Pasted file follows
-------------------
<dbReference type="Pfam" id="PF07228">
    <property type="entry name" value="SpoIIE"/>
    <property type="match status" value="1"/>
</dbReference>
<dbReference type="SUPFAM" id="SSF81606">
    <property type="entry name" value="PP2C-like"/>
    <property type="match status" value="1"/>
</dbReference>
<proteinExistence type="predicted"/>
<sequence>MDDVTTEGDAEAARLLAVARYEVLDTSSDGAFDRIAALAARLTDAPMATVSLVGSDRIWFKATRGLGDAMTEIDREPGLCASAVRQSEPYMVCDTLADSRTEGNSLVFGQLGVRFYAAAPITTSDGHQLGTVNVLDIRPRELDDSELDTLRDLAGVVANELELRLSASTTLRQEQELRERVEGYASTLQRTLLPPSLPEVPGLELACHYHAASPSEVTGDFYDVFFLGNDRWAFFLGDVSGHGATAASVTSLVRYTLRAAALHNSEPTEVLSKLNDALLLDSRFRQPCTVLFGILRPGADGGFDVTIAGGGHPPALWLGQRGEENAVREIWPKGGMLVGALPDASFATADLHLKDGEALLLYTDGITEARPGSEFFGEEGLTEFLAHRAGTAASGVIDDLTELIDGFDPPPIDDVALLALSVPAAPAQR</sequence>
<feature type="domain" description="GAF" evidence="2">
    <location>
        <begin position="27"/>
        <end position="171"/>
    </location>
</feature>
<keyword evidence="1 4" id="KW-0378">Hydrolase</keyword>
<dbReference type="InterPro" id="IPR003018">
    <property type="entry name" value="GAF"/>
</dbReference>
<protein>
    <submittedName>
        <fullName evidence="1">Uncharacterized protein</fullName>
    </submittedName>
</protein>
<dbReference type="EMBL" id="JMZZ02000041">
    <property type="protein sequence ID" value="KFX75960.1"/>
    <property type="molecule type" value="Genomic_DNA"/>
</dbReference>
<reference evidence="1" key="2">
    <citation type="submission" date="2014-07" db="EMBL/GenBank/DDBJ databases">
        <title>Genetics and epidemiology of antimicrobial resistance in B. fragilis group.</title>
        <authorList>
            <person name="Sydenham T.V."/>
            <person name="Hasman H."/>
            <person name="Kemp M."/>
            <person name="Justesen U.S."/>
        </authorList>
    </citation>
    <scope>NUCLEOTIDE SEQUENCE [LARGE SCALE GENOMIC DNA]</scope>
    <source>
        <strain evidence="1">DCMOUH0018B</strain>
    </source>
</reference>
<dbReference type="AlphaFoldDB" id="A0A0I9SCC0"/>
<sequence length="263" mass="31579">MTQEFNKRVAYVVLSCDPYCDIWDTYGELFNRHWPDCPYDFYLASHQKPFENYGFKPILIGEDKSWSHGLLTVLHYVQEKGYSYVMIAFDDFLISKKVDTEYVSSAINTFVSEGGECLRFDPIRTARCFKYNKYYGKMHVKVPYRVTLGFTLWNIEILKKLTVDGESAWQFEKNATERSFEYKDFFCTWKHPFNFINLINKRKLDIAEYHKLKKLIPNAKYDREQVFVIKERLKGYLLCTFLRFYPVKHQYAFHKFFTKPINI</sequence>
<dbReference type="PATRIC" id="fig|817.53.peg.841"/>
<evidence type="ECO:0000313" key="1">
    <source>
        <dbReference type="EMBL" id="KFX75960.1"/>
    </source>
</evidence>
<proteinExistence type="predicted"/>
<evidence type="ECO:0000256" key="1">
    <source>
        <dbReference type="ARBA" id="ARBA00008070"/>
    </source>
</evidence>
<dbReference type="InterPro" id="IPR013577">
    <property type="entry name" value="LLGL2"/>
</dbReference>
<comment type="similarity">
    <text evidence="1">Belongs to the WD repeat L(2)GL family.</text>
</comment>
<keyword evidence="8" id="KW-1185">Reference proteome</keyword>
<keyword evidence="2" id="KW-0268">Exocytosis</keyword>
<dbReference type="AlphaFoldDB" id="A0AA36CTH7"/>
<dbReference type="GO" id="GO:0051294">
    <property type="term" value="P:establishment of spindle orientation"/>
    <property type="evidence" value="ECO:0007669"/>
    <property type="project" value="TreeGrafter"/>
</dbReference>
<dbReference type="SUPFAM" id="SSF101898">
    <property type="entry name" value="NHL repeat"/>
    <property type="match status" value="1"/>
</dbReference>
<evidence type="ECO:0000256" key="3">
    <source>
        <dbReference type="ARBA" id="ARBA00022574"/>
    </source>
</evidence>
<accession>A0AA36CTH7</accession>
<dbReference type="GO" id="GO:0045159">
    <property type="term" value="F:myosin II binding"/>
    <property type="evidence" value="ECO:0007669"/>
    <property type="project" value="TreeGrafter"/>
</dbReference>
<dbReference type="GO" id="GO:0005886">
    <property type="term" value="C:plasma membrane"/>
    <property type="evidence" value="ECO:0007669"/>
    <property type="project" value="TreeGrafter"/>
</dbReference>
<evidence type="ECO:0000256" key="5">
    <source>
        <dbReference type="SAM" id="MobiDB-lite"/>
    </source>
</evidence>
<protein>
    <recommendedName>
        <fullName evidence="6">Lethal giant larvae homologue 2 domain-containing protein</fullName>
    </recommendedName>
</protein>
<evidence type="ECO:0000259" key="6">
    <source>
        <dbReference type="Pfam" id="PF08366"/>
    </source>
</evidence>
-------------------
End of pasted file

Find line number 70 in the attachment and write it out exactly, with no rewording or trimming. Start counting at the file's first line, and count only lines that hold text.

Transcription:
    <property type="evidence" value="ECO:0007669"/>